Enrichening the mythology of Wonder Woman before her new #1 is even released, Exoristos is a nice way of showing that Diana wasn’t the first Amazon to have the idea of walking among men, and not all of them are going to be as friendly and compassionate as her.  But despite her violent, aggressive nature, Exoristos’ abuse of the barkeep is in defense of Al Jabr, so in that way, it could be suggested that heroism seems to be naturally ingrained in the race.

But please, whoever you are… take this news to the village… disaster approaches!

Of our seven characters, the one we see the least of is the mysterious, horsebound archer we only get a single glimpse of, obscured against the glare of the sun.  But with the ease with which she takes out three of the horde, she seems to be a formidable combatant, and one I’m interested in seeing more of in the future.  I’ll take this moment to note that the majority of the central ensemble are women, and none feels like a “token woman”: each is given their own rounded personality, and they’re arguably the most interesting characters.  This is the kind of book the Batgirl of San Diego criticised DC Comics for not having enough of, so I really hope she gets a chance to read Demon Knights #1 – I think she’ll like it.

We find the source of the problem… and we throw dragons at it.

As our heroes gather, our villains plot in the distance, giving everything that’s going on at the inn an air of impending doom.  This strand of the narrative is deftly executed, with Mordru and the Questing Queen posing a threat whose scope is not quite yet clear.  There’s also a moment of unspeakable evil involving a baby I had to actually reread to be sure I was actually seeing what I thought I’d seen.  Yes, I did.

All this is not to say that, amidst all the characterisatio, nothing happens.  This is a meticulously plotted comic, making the very most of its 20 pages by ensuring something important happens, or someone interesting is introduced, on every page.  This is a very dense, plot-driven book, packing a lot of story into a single issue, but importantly, it never feels dense.

A big part of what makes Demon Knights such an easy read is the beautiful artwork of Diogenes Neves, whose large, open panels give everything an expansive, epic feel.  The colors of Marcelo Maiolo aid in establishing a warm, vibrant atmosphere within the pages, giving the art a classic, painted vibe.  Of particular note in the art department is the excellence with which Neves renders Etrigan.  Bolstered by a well-judged update of his costume, Neves’ massive Demon is one of the finest depictions of the character I’ve seen, even better than the also-impressive rendition provided by Tony Daniel for the cover.  Though I also have a soft spot for Jimmy Broxton, I’d venture to say that Diogenes Neves is arguably the finest artest Paul Cornell has worked with.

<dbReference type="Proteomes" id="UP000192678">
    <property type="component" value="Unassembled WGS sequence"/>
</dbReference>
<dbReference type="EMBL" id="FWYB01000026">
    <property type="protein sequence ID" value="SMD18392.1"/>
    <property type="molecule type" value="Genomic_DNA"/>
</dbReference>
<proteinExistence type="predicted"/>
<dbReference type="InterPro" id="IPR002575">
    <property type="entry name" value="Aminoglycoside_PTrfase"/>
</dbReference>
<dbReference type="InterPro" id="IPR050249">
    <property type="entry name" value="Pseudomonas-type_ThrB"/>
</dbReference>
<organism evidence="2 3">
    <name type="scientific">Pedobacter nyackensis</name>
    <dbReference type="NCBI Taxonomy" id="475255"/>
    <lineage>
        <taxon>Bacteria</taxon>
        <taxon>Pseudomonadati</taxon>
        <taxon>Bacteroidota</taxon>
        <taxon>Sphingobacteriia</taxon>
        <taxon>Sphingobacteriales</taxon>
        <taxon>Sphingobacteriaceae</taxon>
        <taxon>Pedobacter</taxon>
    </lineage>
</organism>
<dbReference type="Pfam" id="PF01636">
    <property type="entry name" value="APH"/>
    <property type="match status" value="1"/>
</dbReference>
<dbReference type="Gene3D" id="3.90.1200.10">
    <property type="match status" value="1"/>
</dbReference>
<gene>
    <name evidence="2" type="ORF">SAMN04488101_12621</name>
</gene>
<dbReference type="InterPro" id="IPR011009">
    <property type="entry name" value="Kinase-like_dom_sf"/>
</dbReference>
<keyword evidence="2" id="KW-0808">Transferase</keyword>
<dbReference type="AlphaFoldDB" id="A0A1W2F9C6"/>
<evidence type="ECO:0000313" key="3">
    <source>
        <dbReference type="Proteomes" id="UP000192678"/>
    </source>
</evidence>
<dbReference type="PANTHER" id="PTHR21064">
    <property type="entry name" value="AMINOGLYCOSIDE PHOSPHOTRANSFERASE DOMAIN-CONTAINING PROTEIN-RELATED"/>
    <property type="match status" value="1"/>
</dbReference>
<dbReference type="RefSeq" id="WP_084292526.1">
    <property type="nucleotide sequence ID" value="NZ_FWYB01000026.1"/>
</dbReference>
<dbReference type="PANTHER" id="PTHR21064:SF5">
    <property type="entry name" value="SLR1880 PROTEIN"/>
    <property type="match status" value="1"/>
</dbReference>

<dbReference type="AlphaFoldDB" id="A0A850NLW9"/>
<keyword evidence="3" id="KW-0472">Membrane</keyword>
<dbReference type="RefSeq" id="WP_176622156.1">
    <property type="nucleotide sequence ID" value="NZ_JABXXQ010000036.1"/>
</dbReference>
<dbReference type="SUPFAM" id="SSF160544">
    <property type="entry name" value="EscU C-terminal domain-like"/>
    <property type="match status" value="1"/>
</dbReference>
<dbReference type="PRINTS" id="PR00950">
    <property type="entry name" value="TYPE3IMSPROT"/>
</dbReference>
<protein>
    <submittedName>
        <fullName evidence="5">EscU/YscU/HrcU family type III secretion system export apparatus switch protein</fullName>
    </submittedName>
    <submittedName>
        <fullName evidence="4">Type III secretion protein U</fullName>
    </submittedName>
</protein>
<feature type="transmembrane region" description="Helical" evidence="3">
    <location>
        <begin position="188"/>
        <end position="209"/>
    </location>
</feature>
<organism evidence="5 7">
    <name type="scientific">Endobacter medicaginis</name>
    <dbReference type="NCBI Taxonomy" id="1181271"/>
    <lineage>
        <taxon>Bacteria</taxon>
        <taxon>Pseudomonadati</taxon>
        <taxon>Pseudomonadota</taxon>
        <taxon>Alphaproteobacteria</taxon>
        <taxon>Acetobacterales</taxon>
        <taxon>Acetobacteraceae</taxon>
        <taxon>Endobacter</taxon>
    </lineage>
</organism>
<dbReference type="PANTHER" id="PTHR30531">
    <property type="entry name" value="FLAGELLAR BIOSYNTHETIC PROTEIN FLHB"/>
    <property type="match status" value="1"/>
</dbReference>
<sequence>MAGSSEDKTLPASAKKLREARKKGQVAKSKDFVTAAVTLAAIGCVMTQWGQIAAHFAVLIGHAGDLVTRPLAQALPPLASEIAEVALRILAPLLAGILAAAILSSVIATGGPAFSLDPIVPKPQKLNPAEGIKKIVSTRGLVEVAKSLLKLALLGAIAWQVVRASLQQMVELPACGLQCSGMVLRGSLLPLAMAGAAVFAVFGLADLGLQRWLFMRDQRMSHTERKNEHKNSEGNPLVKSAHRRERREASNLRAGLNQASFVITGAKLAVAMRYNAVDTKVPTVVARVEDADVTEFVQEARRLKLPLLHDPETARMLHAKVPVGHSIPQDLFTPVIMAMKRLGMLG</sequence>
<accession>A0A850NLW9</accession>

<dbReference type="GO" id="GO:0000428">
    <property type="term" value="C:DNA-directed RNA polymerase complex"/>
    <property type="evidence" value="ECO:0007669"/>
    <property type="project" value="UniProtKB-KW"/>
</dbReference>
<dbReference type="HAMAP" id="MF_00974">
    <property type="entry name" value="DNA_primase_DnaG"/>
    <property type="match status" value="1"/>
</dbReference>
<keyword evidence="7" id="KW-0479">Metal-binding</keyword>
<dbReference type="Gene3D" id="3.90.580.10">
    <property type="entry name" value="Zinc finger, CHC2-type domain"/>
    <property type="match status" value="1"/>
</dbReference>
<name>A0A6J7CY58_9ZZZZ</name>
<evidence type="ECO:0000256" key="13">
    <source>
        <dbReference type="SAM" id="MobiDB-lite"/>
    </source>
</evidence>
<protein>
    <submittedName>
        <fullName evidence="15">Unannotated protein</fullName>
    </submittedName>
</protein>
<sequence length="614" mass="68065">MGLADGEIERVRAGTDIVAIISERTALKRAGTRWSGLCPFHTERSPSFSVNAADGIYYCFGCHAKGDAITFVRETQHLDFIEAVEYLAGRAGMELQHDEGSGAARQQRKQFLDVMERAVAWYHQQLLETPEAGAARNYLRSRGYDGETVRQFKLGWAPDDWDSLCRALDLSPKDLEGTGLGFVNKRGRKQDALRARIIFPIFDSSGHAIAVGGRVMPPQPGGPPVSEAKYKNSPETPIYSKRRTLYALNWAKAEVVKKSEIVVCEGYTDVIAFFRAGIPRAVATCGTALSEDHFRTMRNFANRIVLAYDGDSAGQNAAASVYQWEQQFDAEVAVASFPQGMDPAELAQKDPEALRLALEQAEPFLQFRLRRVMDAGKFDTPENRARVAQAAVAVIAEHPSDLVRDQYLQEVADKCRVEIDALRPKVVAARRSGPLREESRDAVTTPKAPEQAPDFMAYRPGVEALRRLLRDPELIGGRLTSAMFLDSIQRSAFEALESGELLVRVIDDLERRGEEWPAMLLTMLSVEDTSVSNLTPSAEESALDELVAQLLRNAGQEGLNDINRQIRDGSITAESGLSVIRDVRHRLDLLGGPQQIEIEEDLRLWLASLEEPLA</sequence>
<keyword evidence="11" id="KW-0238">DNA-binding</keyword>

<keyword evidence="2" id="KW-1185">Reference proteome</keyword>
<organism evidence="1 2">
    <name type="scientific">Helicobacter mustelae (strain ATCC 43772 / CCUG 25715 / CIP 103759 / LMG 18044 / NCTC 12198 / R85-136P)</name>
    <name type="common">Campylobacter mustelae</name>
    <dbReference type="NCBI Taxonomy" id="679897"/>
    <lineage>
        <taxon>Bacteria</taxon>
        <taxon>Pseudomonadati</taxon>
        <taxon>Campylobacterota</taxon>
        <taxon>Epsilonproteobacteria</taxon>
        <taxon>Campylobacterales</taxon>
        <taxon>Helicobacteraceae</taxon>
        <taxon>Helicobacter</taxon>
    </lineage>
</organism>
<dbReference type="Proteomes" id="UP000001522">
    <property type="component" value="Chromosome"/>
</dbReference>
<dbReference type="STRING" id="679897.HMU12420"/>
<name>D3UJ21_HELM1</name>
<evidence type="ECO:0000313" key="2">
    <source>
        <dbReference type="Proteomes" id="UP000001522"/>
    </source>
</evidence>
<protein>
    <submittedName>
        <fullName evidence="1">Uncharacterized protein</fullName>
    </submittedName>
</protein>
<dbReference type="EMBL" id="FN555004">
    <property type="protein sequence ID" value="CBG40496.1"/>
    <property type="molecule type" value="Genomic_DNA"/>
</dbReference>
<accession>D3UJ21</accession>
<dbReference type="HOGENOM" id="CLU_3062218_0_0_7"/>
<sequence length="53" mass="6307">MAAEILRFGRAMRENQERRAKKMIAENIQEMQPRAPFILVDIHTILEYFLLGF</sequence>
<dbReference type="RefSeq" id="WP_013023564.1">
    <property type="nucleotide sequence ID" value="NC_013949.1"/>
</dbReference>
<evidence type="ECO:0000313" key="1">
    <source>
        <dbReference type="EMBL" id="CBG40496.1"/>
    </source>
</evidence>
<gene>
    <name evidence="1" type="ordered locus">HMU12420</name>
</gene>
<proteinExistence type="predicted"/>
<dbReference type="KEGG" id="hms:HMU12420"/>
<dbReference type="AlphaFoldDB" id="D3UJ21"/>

Overall, Demon Knights #1 is a towering success, easily the best of the new DC offerings this week, and up there with Swamp Thing and Animal Man among the best of the New 52 overall thus far.  The fact that all three of these are DC Dark titles further cements my opinion that this is the corner of the DCU to be most excited about.  I read this whole comic with a big, goofy grin on my face.  The biggest compliment I can give to Demon Knights is that when reading it, I quickly got the impression that this could be a spritual successor to Secret Six.  It shares quite a few traits in common with Gail Simone’s consistently excellent supervillain team book: an ensemble of bad, bad people who are actually quite nice when you get to know them, a pitch-black sense of humor, and a sense that, even when the protagonists are in the most dire of straits, this is a comic with its tongue ever so gently prodding its cheek.

I just hope that, like Secret Six, Demon Knights can avoid cancellation, and is given time to build up the cult audience it is surely good enough to attract.  Paul Cornell and Diogenes Neves have crafted something really special here, and if you like diversity, if you’re up for trying something a bit different from the norm, give Demon Knights #1 a try.  I’m pretty sure you won’t regret it.